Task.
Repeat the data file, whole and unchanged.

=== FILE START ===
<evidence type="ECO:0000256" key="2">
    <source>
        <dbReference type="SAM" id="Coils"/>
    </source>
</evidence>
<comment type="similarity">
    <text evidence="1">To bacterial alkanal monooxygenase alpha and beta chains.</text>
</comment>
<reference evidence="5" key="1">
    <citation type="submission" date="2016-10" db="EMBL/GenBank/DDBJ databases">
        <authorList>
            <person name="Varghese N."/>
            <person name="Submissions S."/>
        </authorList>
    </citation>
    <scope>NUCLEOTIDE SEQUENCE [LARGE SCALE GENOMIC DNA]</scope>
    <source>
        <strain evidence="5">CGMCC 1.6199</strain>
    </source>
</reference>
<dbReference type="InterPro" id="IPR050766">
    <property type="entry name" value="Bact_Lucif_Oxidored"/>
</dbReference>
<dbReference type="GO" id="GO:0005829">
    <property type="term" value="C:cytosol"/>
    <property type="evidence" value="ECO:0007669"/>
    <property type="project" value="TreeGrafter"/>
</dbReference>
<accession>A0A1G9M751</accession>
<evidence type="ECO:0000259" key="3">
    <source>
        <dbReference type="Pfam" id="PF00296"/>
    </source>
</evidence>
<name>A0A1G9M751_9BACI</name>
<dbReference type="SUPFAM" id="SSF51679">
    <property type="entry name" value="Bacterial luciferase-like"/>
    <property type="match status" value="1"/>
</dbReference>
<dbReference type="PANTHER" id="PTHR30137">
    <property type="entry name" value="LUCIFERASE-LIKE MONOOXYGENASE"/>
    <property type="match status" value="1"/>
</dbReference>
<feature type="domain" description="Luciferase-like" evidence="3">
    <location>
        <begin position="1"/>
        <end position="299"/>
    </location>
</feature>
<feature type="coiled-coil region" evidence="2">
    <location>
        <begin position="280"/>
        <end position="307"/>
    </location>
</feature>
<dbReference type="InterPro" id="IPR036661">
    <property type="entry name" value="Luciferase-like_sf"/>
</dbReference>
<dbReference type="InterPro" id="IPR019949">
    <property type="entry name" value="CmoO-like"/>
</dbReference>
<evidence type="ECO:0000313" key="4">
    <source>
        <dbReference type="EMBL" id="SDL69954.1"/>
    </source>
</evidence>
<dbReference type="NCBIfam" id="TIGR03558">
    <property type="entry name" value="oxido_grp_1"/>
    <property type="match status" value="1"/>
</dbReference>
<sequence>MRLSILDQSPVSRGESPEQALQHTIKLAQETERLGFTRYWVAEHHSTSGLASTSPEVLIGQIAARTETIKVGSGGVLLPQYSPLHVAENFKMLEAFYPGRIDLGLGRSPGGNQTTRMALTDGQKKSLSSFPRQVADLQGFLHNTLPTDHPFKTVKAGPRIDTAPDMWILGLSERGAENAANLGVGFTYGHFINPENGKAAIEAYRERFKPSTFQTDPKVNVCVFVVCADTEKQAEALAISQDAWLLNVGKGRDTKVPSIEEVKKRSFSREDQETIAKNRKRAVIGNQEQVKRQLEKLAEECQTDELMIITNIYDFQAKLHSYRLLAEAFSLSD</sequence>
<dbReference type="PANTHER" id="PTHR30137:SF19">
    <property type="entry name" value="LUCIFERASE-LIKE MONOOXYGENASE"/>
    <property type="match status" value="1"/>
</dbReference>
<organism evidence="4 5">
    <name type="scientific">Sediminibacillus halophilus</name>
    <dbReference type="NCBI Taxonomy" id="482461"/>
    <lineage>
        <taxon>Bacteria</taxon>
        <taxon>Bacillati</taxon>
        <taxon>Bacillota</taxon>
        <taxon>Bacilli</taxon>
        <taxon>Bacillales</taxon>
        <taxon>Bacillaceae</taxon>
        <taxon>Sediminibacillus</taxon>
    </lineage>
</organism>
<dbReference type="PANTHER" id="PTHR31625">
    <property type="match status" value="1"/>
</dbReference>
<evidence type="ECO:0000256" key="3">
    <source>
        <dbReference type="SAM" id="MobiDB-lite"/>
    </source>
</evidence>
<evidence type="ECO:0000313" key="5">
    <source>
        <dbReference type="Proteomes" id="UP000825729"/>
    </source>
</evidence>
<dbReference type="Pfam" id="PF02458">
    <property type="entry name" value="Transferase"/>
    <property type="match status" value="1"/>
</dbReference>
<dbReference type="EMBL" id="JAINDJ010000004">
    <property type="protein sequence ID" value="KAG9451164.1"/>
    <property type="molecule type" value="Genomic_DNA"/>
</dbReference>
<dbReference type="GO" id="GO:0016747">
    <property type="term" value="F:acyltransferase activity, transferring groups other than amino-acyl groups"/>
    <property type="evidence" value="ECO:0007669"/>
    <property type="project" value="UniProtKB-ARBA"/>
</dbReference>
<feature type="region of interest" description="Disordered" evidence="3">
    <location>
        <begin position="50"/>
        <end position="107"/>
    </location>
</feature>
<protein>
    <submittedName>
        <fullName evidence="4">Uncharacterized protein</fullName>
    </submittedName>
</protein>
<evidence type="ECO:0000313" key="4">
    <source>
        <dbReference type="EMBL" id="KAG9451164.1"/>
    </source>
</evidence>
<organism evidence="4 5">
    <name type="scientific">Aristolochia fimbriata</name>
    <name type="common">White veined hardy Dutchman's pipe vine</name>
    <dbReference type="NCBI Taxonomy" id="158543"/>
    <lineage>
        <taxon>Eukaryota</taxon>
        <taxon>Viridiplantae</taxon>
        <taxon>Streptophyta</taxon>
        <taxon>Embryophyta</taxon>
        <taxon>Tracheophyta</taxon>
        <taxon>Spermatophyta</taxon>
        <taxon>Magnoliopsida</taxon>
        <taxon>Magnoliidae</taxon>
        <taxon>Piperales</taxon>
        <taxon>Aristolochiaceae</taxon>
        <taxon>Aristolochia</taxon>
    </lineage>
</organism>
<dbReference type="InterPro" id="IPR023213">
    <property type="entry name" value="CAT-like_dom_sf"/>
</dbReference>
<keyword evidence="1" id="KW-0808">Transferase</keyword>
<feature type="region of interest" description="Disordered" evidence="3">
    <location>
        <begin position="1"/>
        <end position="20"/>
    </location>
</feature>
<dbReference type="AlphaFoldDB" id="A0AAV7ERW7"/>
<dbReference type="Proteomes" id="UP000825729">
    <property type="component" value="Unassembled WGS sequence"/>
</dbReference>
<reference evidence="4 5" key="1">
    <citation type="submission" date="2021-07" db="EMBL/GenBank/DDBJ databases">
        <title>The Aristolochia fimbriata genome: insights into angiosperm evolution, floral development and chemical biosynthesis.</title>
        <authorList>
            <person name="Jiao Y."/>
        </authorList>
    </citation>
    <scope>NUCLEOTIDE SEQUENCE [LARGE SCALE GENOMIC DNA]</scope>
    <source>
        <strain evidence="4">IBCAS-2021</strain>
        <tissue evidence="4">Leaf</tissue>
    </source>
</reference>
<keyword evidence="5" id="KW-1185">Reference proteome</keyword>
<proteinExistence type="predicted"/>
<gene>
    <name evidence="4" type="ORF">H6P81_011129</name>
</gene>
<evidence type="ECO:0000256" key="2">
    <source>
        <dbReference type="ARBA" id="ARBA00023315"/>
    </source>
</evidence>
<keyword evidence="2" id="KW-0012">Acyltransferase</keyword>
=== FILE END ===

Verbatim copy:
<evidence type="ECO:0000256" key="2">
    <source>
        <dbReference type="SAM" id="Coils"/>
    </source>
</evidence>
<comment type="similarity">
    <text evidence="1">To bacterial alkanal monooxygenase alpha and beta chains.</text>
</comment>
<reference evidence="5" key="1">
    <citation type="submission" date="2016-10" db="EMBL/GenBank/DDBJ databases">
        <authorList>
            <person name="Varghese N."/>
            <person name="Submissions S."/>
        </authorList>
    </citation>
    <scope>NUCLEOTIDE SEQUENCE [LARGE SCALE GENOMIC DNA]</scope>
    <source>
        <strain evidence="5">CGMCC 1.6199</strain>
    </source>
</reference>
<dbReference type="InterPro" id="IPR050766">
    <property type="entry name" value="Bact_Lucif_Oxidored"/>
</dbReference>
<dbReference type="GO" id="GO:0005829">
    <property type="term" value="C:cytosol"/>
    <property type="evidence" value="ECO:0007669"/>
    <property type="project" value="TreeGrafter"/>
</dbReference>
<accession>A0A1G9M751</accession>
<evidence type="ECO:0000259" key="3">
    <source>
        <dbReference type="Pfam" id="PF00296"/>
    </source>
</evidence>
<name>A0A1G9M751_9BACI</name>
<dbReference type="SUPFAM" id="SSF51679">
    <property type="entry name" value="Bacterial luciferase-like"/>
    <property type="match status" value="1"/>
</dbReference>
<dbReference type="PANTHER" id="PTHR30137">
    <property type="entry name" value="LUCIFERASE-LIKE MONOOXYGENASE"/>
    <property type="match status" value="1"/>
</dbReference>
<feature type="domain" description="Luciferase-like" evidence="3">
    <location>
        <begin position="1"/>
        <end position="299"/>
    </location>
</feature>
<feature type="coiled-coil region" evidence="2">
    <location>
        <begin position="280"/>
        <end position="307"/>
    </location>
</feature>
<dbReference type="InterPro" id="IPR036661">
    <property type="entry name" value="Luciferase-like_sf"/>
</dbReference>
<dbReference type="InterPro" id="IPR019949">
    <property type="entry name" value="CmoO-like"/>
</dbReference>
<evidence type="ECO:0000313" key="4">
    <source>
        <dbReference type="EMBL" id="SDL69954.1"/>
    </source>
</evidence>
<dbReference type="NCBIfam" id="TIGR03558">
    <property type="entry name" value="oxido_grp_1"/>
    <property type="match status" value="1"/>
</dbReference>
<sequence>MRLSILDQSPVSRGESPEQALQHTIKLAQETERLGFTRYWVAEHHSTSGLASTSPEVLIGQIAARTETIKVGSGGVLLPQYSPLHVAENFKMLEAFYPGRIDLGLGRSPGGNQTTRMALTDGQKKSLSSFPRQVADLQGFLHNTLPTDHPFKTVKAGPRIDTAPDMWILGLSERGAENAANLGVGFTYGHFINPENGKAAIEAYRERFKPSTFQTDPKVNVCVFVVCADTEKQAEALAISQDAWLLNVGKGRDTKVPSIEEVKKRSFSREDQETIAKNRKRAVIGNQEQVKRQLEKLAEECQTDELMIITNIYDFQAKLHSYRLLAEAFSLSD</sequence>
<dbReference type="PANTHER" id="PTHR30137:SF19">
    <property type="entry name" value="LUCIFERASE-LIKE MONOOXYGENASE"/>
    <property type="match status" value="1"/>
</dbReference>
<organism evidence="4 5">
    <name type="scientific">Sediminibacillus halophilus</name>
    <dbReference type="NCBI Taxonomy" id="482461"/>
    <lineage>
        <taxon>Bacteria</taxon>
        <taxon>Bacillati</taxon>
        <taxon>Bacillota</taxon>
        <taxon>Bacilli</taxon>
        <taxon>Bacillales</taxon>
        <taxon>Bacillaceae</taxon>
        <taxon>Sediminibacillus</taxon>
    </lineage>
</organism>
<dbReference type="PANTHER" id="PTHR31625">
    <property type="match status" value="1"/>
</dbReference>
<evidence type="ECO:0000256" key="3">
    <source>
        <dbReference type="SAM" id="MobiDB-lite"/>
    </source>
</evidence>
<evidence type="ECO:0000313" key="5">
    <source>
        <dbReference type="Proteomes" id="UP000825729"/>
    </source>
</evidence>
<dbReference type="Pfam" id="PF02458">
    <property type="entry name" value="Transferase"/>
    <property type="match status" value="1"/>
</dbReference>
<dbReference type="EMBL" id="JAINDJ010000004">
    <property type="protein sequence ID" value="KAG9451164.1"/>
    <property type="molecule type" value="Genomic_DNA"/>
</dbReference>
<dbReference type="GO" id="GO:0016747">
    <property type="term" value="F:acyltransferase activity, transferring groups other than amino-acyl groups"/>
    <property type="evidence" value="ECO:0007669"/>
    <property type="project" value="UniProtKB-ARBA"/>
</dbReference>
<feature type="region of interest" description="Disordered" evidence="3">
    <location>
        <begin position="50"/>
        <end position="107"/>
    </location>
</feature>
<protein>
    <submittedName>
        <fullName evidence="4">Uncharacterized protein</fullName>
    </submittedName>
</protein>
<evidence type="ECO:0000313" key="4">
    <source>
        <dbReference type="EMBL" id="KAG9451164.1"/>
    </source>
</evidence>
<organism evidence="4 5">
    <name type="scientific">Aristolochia fimbriata</name>
    <name type="common">White veined hardy Dutchman's pipe vine</name>
    <dbReference type="NCBI Taxonomy" id="158543"/>
    <lineage>
        <taxon>Eukaryota</taxon>
        <taxon>Viridiplantae</taxon>
        <taxon>Streptophyta</taxon>
        <taxon>Embryophyta</taxon>
        <taxon>Tracheophyta</taxon>
        <taxon>Spermatophyta</taxon>
        <taxon>Magnoliopsida</taxon>
        <taxon>Magnoliidae</taxon>
        <taxon>Piperales</taxon>
        <taxon>Aristolochiaceae</taxon>
        <taxon>Aristolochia</taxon>
    </lineage>
</organism>
<dbReference type="InterPro" id="IPR023213">
    <property type="entry name" value="CAT-like_dom_sf"/>
</dbReference>
<keyword evidence="1" id="KW-0808">Transferase</keyword>
<feature type="region of interest" description="Disordered" evidence="3">
    <location>
        <begin position="1"/>
        <end position="20"/>
    </location>
</feature>
<dbReference type="AlphaFoldDB" id="A0AAV7ERW7"/>
<dbReference type="Proteomes" id="UP000825729">
    <property type="component" value="Unassembled WGS sequence"/>
</dbReference>
<reference evidence="4 5" key="1">
    <citation type="submission" date="2021-07" db="EMBL/GenBank/DDBJ databases">
        <title>The Aristolochia fimbriata genome: insights into angiosperm evolution, floral development and chemical biosynthesis.</title>
        <authorList>
            <person name="Jiao Y."/>
        </authorList>
    </citation>
    <scope>NUCLEOTIDE SEQUENCE [LARGE SCALE GENOMIC DNA]</scope>
    <source>
        <strain evidence="4">IBCAS-2021</strain>
        <tissue evidence="4">Leaf</tissue>
    </source>
</reference>
<keyword evidence="5" id="KW-1185">Reference proteome</keyword>
<proteinExistence type="predicted"/>
<gene>
    <name evidence="4" type="ORF">H6P81_011129</name>
</gene>
<evidence type="ECO:0000256" key="2">
    <source>
        <dbReference type="ARBA" id="ARBA00023315"/>
    </source>
</evidence>
<keyword evidence="2" id="KW-0012">Acyltransferase</keyword>